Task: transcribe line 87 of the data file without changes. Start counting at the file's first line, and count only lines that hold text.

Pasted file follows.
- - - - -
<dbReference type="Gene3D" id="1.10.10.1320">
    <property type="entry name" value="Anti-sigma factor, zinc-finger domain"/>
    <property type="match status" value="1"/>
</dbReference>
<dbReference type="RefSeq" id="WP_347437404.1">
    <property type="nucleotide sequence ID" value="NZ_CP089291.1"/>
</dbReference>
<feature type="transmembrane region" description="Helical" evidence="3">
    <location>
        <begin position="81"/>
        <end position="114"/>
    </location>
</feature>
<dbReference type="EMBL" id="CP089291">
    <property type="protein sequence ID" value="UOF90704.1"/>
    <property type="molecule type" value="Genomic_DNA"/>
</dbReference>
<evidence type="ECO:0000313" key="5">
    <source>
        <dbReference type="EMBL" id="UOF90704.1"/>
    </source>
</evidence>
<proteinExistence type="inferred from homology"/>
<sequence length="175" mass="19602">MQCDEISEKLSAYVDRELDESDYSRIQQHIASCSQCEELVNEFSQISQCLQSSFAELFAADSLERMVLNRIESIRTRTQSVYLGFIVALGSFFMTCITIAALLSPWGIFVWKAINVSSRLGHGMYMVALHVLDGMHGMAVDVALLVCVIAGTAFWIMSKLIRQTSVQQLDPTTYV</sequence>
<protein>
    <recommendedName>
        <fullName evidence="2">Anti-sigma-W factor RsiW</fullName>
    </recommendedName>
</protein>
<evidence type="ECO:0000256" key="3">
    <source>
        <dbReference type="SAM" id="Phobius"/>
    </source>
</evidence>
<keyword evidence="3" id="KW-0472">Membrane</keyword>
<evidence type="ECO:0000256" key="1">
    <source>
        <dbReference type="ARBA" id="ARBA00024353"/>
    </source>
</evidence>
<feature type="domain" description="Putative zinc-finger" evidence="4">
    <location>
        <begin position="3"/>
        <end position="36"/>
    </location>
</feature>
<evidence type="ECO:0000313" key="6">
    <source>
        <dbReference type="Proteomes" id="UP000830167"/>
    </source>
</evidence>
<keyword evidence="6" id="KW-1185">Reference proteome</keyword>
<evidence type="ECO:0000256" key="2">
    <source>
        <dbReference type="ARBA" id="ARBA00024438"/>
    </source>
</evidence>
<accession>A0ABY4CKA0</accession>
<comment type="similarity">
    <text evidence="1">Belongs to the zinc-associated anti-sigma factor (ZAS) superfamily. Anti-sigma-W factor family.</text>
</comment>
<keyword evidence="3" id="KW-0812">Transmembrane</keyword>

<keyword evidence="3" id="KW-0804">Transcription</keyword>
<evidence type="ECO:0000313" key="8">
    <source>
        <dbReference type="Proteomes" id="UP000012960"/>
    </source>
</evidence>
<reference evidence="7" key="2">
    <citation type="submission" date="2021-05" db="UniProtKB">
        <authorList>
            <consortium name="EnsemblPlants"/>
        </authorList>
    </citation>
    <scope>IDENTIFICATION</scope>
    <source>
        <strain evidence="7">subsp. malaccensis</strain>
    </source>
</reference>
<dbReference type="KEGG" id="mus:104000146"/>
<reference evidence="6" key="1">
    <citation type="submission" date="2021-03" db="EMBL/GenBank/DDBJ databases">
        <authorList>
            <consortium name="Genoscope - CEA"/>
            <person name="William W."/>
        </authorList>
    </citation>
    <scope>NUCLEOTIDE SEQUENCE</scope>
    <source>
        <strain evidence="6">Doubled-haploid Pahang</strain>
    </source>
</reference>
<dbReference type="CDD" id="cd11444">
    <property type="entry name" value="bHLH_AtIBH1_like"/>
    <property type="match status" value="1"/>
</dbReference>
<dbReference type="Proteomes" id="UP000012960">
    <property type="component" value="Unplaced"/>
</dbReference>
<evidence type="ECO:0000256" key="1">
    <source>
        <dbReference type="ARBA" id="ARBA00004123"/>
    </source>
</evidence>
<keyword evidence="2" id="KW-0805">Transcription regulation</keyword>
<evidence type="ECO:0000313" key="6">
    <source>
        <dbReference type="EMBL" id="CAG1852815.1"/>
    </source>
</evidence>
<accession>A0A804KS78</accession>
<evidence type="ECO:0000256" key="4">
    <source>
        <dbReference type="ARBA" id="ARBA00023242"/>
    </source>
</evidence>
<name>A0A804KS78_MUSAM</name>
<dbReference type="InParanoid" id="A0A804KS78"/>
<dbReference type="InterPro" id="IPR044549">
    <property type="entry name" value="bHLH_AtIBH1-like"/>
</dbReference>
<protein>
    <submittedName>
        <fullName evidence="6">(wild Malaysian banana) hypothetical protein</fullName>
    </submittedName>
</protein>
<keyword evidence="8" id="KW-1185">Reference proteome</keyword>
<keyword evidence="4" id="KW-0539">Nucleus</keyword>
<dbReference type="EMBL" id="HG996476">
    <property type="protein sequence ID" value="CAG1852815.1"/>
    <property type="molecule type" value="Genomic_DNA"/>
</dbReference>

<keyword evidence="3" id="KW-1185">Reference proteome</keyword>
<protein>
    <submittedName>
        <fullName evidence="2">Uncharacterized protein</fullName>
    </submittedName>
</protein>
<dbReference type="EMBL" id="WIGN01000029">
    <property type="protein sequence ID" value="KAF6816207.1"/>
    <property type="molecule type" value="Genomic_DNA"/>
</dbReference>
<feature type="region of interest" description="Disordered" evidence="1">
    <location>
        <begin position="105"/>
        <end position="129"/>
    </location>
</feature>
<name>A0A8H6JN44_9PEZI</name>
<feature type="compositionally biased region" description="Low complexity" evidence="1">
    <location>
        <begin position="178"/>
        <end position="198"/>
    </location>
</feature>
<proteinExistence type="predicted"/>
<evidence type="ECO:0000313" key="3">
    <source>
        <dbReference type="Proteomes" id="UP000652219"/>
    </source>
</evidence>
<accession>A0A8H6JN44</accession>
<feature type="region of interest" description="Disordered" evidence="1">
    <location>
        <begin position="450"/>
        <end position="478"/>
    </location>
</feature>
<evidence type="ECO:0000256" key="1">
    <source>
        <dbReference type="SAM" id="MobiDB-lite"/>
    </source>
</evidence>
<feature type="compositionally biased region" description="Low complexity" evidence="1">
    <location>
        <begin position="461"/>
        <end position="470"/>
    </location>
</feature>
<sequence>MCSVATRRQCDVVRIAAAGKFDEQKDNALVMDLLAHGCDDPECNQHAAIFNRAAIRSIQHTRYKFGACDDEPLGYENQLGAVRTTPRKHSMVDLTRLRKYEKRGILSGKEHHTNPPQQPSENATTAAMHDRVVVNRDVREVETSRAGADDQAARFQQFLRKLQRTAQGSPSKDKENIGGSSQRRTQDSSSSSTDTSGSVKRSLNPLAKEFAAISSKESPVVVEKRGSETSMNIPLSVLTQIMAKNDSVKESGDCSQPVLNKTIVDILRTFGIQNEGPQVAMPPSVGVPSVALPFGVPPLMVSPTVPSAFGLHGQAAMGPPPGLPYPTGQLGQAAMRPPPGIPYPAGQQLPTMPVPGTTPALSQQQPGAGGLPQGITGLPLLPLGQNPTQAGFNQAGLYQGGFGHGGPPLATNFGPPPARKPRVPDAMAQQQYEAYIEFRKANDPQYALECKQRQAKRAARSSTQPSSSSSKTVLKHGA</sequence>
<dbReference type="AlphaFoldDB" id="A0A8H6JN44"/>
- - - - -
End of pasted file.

    </citation>